2254(d) will not be granted unless the petitioner can show
that the state court's adjudication of his claim resulted
in a decision that: (1) was contrary to, or involved an
unreasonable application of, clearly established Federal law,
as determined by the Supreme Court of the United States; or
(2) “was based on an unreasonable determination of the
facts in light of the evidence presented in the State court
proceeding.” 28 U.S.C. § 2254(d); Lockyer v.
Andrade, 538 U.S. 63, 70-71 (2003); Williams,
529 U.S. at 412-413.
court decision is “contrary to” clearly
established federal law “if it applies a rule that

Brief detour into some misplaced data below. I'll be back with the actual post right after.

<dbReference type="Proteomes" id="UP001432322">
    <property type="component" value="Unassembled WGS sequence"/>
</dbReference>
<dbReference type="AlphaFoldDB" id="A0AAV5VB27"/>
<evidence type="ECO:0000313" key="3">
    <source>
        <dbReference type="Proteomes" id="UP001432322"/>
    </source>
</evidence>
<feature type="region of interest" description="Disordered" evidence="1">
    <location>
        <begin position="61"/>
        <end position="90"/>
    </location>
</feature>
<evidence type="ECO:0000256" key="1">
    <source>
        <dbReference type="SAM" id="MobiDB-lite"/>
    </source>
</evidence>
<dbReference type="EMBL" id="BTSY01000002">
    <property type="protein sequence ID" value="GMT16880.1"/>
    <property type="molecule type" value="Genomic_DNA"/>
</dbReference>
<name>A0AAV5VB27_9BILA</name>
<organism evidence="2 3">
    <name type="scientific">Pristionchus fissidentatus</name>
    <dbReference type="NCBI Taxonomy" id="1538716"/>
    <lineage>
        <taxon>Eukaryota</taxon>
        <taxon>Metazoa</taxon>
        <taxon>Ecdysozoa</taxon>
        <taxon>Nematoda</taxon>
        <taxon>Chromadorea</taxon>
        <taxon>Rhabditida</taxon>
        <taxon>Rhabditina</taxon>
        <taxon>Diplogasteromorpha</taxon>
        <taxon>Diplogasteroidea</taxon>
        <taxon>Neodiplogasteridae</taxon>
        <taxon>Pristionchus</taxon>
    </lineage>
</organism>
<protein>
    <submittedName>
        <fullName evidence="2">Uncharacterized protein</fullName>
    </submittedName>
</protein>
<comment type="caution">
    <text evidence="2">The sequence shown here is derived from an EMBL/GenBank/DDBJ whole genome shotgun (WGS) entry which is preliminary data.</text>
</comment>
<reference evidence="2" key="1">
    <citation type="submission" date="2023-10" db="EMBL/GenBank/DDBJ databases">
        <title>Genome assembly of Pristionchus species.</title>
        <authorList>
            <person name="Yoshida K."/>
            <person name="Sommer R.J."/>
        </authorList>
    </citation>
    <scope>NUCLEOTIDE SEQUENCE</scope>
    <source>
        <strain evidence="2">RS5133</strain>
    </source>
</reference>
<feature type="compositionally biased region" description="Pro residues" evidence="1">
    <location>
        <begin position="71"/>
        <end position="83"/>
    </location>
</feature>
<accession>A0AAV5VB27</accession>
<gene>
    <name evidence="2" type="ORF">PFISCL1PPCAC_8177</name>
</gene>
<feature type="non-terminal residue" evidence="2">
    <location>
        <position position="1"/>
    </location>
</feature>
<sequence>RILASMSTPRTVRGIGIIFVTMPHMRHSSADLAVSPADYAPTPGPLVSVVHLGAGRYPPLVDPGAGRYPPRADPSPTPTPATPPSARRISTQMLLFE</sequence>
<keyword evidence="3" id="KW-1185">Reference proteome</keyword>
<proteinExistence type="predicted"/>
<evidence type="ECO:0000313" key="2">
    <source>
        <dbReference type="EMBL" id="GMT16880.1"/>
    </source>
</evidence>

contradicts the governing law set forth in [the Supreme
Court's] cases, or “if it confronts a set of facts
that is materially indistinguishable from a [Supreme Court]
decision but reaches a different result.” Brown v.
Payton, 544 U.S. 133, 141 (2005) (citing
Williams, 529 U.S. at 405-406).
Harrington v. Richter, 562 U.S. 86, 101 (2011), the
U.S. Supreme Court explained that an “unreasonable
application” of federal law is an objective test that
turns on “whether it is possible that fairminded
jurists could disagree” that the state court decision
meets the standards set forth in the AEDPA. The Supreme Court
has “said time and again that ‘an unreasonable
application of federal law is different from an incorrect
application of federal law.'” Cullen v.
Pinholster, 563 U.S. 170, 203 (2011). Thus, a state
prisoner seeking a writ of habeas corpus from a federal court
“must show that the state court's ruling on the
claim being presented in federal court was ...